Is sharing really caring?

Celia Morton - India


September 29, 2019

Before leaving Sweden I made a post on Instagram preparing my audience for an unstoppable flow of content, or in other words, spam, of my life in India. It has now been 29 days since I arrived, and I have only made one upload which consisted of a photo of a street in Pune, explaining that I couldn’t yet regurgitate what I have seen, felt and thought here. Three weeks later and still nothing has changed. I’ve analyzed this unfamiliar speechlessness, and come to conclude that it’s a fear of misrepresentation. These weeks have been filled with countless impressions that are completely new to me, and the collection of these make up my experience and thoughts about India, so how could a 4 sentence description and a photo possibly be a fair representation? I have struggled with this on social media before, though it has never hit me in the face so hard as during my time in Pune. These are my current fears which manage to strangle my ability to share: 

I have a fear of being too stereotypical; showing a picture of a cow on a traffic-jammed street or an old woman dressed in a colourful sari in front of a temple. So picturesque. Then we have the other side of the stereotype coin of India, the negative side, regarding poverty or sexism which has already been included in my few weeks here. A begging child, the gender divided buses. These posts reinforce the image of India which media unfortunately often depicts to my part of the world, Scandinavia. It simplifies and narrows the narration, creating a cherry-picked image of life in India. 

I also have a fear of being too sugar-coated, the usual trap of social media. Showing only the highlights of my week; my cup of chai in the early morning before school or making a local friend at a hip book café. This would be giving a false impression of how easy or pleasant my personal life in India is, which isn’t always the case or maybe even most of the time. The impact of this being that not only am I again simplifying the image of India, but I’m also reinforcing this problematic aim for perfection which we experience when only seeing the positive aspects of others' lives.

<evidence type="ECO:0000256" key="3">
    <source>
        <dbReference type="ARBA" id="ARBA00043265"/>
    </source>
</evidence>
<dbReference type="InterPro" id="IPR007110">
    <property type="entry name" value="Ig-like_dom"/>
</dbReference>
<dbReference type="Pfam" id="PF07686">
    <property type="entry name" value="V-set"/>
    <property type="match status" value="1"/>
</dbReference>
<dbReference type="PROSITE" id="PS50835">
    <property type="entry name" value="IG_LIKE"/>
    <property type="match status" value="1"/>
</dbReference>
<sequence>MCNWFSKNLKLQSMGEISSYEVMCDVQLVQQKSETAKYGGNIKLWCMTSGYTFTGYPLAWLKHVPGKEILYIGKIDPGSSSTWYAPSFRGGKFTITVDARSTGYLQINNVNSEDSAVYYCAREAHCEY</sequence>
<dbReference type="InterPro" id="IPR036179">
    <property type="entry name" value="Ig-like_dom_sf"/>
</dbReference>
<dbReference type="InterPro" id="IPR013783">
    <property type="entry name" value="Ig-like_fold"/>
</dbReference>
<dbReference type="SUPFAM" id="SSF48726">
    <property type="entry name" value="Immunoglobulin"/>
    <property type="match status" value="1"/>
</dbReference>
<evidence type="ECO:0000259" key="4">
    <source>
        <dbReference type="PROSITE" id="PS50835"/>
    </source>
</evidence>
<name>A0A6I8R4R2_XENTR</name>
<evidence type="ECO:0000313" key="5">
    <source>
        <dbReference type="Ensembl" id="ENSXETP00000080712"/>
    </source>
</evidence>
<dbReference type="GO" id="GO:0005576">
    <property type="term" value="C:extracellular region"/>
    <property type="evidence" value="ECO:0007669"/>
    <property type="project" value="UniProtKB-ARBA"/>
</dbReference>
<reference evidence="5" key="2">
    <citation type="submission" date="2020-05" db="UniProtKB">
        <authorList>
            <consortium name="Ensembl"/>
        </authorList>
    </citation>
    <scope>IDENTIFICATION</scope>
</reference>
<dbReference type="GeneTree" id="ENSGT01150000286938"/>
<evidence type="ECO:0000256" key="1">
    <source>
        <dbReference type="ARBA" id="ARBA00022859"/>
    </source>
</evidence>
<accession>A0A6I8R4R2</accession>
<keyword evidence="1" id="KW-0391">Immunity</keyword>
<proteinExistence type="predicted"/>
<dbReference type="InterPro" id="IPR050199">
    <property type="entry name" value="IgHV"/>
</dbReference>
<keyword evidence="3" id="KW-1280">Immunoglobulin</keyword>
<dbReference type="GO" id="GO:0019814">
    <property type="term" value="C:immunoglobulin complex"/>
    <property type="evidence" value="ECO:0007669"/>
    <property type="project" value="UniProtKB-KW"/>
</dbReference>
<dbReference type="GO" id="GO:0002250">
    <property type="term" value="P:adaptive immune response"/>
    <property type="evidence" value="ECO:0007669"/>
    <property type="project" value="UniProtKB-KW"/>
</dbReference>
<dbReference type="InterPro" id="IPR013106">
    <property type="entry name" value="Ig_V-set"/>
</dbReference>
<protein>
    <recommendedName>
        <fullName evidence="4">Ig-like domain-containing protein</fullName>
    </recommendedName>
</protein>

Now a disclaimer: I do NOT believe I am what we call in Sweden “an influencer”, a social media personality or celebrity. It is not as if I am reaching out to an audience of thousands, strongly impacting their understanding of this diverse country. Still, I am reaching out to people who most likely have never been to India therefore still affecting a handful's perspective. It’s is enough for me to worry. Not only is it about impact, but also principle. No matter who I reach out to, the person I am on social media should be an honest and just one. 

But after all this pondering I’m wondering if these platforms can ever give justice to the truth. Is accurate representation even possible? If not, should I give up entirely? I don’t know. Just like my last blog post, I end with more questions than I started with. My philosophy teacher would be proud of me. 

 If any of you reading this have a solution or a way to avoid these mistakes on social media, please comment! I still want to share, I just don’t know how

Ironically, I think I will share this post on social media now. 


m02SInuKQ72gsYL9Rq%PIg_thumb_1995.jpg

Stereotypical or authentic? 

Celia Morton